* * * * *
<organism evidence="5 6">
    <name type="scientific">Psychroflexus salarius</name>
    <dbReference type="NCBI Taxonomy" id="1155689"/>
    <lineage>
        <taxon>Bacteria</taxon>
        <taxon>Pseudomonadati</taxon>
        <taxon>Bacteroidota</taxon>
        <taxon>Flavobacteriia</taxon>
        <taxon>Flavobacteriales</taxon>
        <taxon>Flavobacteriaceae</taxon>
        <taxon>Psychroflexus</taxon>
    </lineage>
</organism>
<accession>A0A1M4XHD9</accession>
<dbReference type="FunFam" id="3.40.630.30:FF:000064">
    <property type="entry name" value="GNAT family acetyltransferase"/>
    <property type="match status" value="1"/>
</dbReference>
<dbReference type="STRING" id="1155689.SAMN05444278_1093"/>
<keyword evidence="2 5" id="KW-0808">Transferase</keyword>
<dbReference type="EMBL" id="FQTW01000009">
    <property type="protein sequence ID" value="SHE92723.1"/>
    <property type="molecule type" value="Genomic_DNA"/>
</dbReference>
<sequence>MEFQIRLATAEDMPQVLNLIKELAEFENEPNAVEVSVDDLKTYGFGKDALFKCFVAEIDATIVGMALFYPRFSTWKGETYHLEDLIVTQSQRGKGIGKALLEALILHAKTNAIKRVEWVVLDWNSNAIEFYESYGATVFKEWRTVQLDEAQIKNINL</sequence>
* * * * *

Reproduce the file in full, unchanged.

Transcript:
<organism evidence="5 6">
    <name type="scientific">Psychroflexus salarius</name>
    <dbReference type="NCBI Taxonomy" id="1155689"/>
    <lineage>
        <taxon>Bacteria</taxon>
        <taxon>Pseudomonadati</taxon>
        <taxon>Bacteroidota</taxon>
        <taxon>Flavobacteriia</taxon>
        <taxon>Flavobacteriales</taxon>
        <taxon>Flavobacteriaceae</taxon>
        <taxon>Psychroflexus</taxon>
    </lineage>
</organism>
<accession>A0A1M4XHD9</accession>
<dbReference type="FunFam" id="3.40.630.30:FF:000064">
    <property type="entry name" value="GNAT family acetyltransferase"/>
    <property type="match status" value="1"/>
</dbReference>
<dbReference type="STRING" id="1155689.SAMN05444278_1093"/>
<keyword evidence="2 5" id="KW-0808">Transferase</keyword>
<dbReference type="EMBL" id="FQTW01000009">
    <property type="protein sequence ID" value="SHE92723.1"/>
    <property type="molecule type" value="Genomic_DNA"/>
</dbReference>
<sequence>MEFQIRLATAEDMPQVLNLIKELAEFENEPNAVEVSVDDLKTYGFGKDALFKCFVAEIDATIVGMALFYPRFSTWKGETYHLEDLIVTQSQRGKGIGKALLEALILHAKTNAIKRVEWVVLDWNSNAIEFYESYGATVFKEWRTVQLDEAQIKNINL</sequence>